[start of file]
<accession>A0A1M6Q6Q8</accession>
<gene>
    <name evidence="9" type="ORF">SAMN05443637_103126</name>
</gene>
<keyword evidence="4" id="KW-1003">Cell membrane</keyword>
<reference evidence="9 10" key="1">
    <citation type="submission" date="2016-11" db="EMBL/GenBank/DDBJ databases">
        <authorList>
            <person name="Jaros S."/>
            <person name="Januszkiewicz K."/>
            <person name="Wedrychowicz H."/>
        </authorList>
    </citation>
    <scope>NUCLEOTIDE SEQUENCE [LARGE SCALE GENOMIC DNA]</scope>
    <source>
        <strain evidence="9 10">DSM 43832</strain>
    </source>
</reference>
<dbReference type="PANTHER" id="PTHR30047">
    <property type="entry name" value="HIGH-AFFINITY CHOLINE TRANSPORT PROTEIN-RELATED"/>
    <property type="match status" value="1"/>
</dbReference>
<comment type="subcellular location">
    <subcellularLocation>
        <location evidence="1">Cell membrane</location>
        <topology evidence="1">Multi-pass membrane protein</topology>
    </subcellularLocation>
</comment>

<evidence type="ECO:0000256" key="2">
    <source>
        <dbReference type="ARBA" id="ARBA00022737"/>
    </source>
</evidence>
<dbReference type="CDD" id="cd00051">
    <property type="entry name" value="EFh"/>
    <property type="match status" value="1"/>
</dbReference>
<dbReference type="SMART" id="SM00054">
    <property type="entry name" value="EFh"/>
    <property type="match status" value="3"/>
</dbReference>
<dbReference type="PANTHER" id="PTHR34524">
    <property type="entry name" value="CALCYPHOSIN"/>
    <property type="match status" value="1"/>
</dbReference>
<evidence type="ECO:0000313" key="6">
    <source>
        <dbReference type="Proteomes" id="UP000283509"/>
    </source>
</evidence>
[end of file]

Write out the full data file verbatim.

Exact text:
<accession>A0A1M6Q6Q8</accession>
<gene>
    <name evidence="9" type="ORF">SAMN05443637_103126</name>
</gene>
<keyword evidence="4" id="KW-1003">Cell membrane</keyword>
<reference evidence="9 10" key="1">
    <citation type="submission" date="2016-11" db="EMBL/GenBank/DDBJ databases">
        <authorList>
            <person name="Jaros S."/>
            <person name="Januszkiewicz K."/>
            <person name="Wedrychowicz H."/>
        </authorList>
    </citation>
    <scope>NUCLEOTIDE SEQUENCE [LARGE SCALE GENOMIC DNA]</scope>
    <source>
        <strain evidence="9 10">DSM 43832</strain>
    </source>
</reference>
<dbReference type="PANTHER" id="PTHR30047">
    <property type="entry name" value="HIGH-AFFINITY CHOLINE TRANSPORT PROTEIN-RELATED"/>
    <property type="match status" value="1"/>
</dbReference>
<comment type="subcellular location">
    <subcellularLocation>
        <location evidence="1">Cell membrane</location>
        <topology evidence="1">Multi-pass membrane protein</topology>
    </subcellularLocation>
</comment>

<evidence type="ECO:0000256" key="2">
    <source>
        <dbReference type="ARBA" id="ARBA00022737"/>
    </source>
</evidence>
<dbReference type="CDD" id="cd00051">
    <property type="entry name" value="EFh"/>
    <property type="match status" value="1"/>
</dbReference>
<dbReference type="SMART" id="SM00054">
    <property type="entry name" value="EFh"/>
    <property type="match status" value="3"/>
</dbReference>
<dbReference type="PANTHER" id="PTHR34524">
    <property type="entry name" value="CALCYPHOSIN"/>
    <property type="match status" value="1"/>
</dbReference>
<evidence type="ECO:0000313" key="6">
    <source>
        <dbReference type="Proteomes" id="UP000283509"/>
    </source>
</evidence>